Any reason you think why she created a book like she did?
Kelley: Letitia envisioned a complete work of art – she painted every two pages, back-to-front on specialty, hand-crafted, 13.5” wide by 16” tall, French watercolor paper, so that the finished artwork is a unique book, at the intersection of art and literature. We have faithfully maintained Letitia’s thoughtful presentation in this initial printing, preserving old-style publishing guidelines, such as never putting text on the reverse of a full page (plate) illustration, and always presenting full plate illustrations on the right side of the open book.
Did she often spend time at the famous Beverly Hills mansion called where her uncle Douglas Fairbanks Sr. and his wife Mary Pickford lived?
Kelley: Absolutely! Letitia and her sister Lucile (the inspiration for the title character, Princess April Morning-Glory) were frequent visitors to their aunt and uncle’s mansion, as it was the center of gravity for the entire, extended Fairbanks family. It was at that Letitia got to meet and know her cousins – not just Doug Jr. but also and Mary Margaret, daughters of the third Fairbanks brother, Jack.
What do you want readers of Princess April Morning-Glory to come away with after experiencing this unique and lost book?
Kelley: That everyone – not just fairy princesses – creates their destinies by the good deeds they do. Amanda -Fairbanks, a former middle school teacher, and I, in association with special educator Martha Ash, are developing a children’s curriculum around doing three good deeds as part of a daily course of life. Letitia would be extremely pleased if she were remembered by the (re-) introduction into society of treating one another with great dignity and love, through the performance of good deeds on a daily basis.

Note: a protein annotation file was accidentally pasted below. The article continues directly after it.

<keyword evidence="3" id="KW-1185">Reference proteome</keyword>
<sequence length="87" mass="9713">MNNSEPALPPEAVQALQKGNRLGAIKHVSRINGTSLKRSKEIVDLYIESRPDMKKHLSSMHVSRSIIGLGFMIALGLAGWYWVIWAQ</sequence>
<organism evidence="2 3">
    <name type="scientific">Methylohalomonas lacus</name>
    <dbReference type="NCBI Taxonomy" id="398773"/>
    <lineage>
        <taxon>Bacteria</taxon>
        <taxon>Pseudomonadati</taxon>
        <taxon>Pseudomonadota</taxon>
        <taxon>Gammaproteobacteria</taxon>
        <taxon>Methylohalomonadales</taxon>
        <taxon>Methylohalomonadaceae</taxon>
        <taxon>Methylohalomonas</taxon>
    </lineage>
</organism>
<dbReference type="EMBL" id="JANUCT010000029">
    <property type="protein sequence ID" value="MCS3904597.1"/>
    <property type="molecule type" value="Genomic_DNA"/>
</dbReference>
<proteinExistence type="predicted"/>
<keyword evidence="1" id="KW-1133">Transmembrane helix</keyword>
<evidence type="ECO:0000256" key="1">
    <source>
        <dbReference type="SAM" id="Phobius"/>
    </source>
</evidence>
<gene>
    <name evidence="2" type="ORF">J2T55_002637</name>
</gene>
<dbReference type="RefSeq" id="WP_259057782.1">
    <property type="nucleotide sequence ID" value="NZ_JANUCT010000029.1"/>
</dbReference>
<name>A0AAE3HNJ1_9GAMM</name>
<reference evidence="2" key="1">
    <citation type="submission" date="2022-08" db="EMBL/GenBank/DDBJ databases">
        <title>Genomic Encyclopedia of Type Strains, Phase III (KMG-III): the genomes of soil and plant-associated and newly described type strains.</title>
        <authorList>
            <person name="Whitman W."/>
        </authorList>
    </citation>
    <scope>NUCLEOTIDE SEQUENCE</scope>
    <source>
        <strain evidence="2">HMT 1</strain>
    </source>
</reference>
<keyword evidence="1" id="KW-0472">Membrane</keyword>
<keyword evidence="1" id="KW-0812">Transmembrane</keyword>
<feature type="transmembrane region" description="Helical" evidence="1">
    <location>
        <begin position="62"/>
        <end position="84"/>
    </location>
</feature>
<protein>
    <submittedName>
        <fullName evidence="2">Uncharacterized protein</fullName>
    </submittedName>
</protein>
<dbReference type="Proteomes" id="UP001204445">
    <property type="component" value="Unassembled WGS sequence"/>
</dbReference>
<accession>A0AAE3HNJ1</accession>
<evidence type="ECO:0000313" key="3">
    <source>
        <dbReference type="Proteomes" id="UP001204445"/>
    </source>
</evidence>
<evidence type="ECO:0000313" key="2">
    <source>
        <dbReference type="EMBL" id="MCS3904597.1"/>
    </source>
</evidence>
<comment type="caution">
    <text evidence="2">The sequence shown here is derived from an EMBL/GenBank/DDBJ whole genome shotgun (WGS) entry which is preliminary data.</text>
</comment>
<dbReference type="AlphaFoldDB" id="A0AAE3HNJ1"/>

Where can the book be purchased and how much is it and how many pages is it?
Kelley: The book can be purchased at Amazon, priced at $23.95. The can be purchased for $7.99 - $9.99. Distribution to brick and mortar stores is in the works.
Do you have a dedicated website for the book?
Kelley: Please go to www.PrincessApril.com for more details.
Is this a book for kids and adults alike? Why?
Kelley: Princess April Morning-Glory is a rare book that works on multiple levels, engaging children in the delightful exploration of the written word through illustrative examples, while interesting adults with larger themes of original Hollywood and detailed watercolor painting technique. For both children and adults, the idea of creating one’s destiny through the good deeds performed can be adopted into our lives, to great effect!
Letitia Fairbanks, the niece of Douglas Fairbanks Sr. and Mary Pickford, lived a life guided by artistic passions. In 1939, wanting to commemorate her late uncle, Letitia began work on Princess April Morning-Glory, allowing a creative outlet for combining her lifelong loves: painting, writing, and illustration.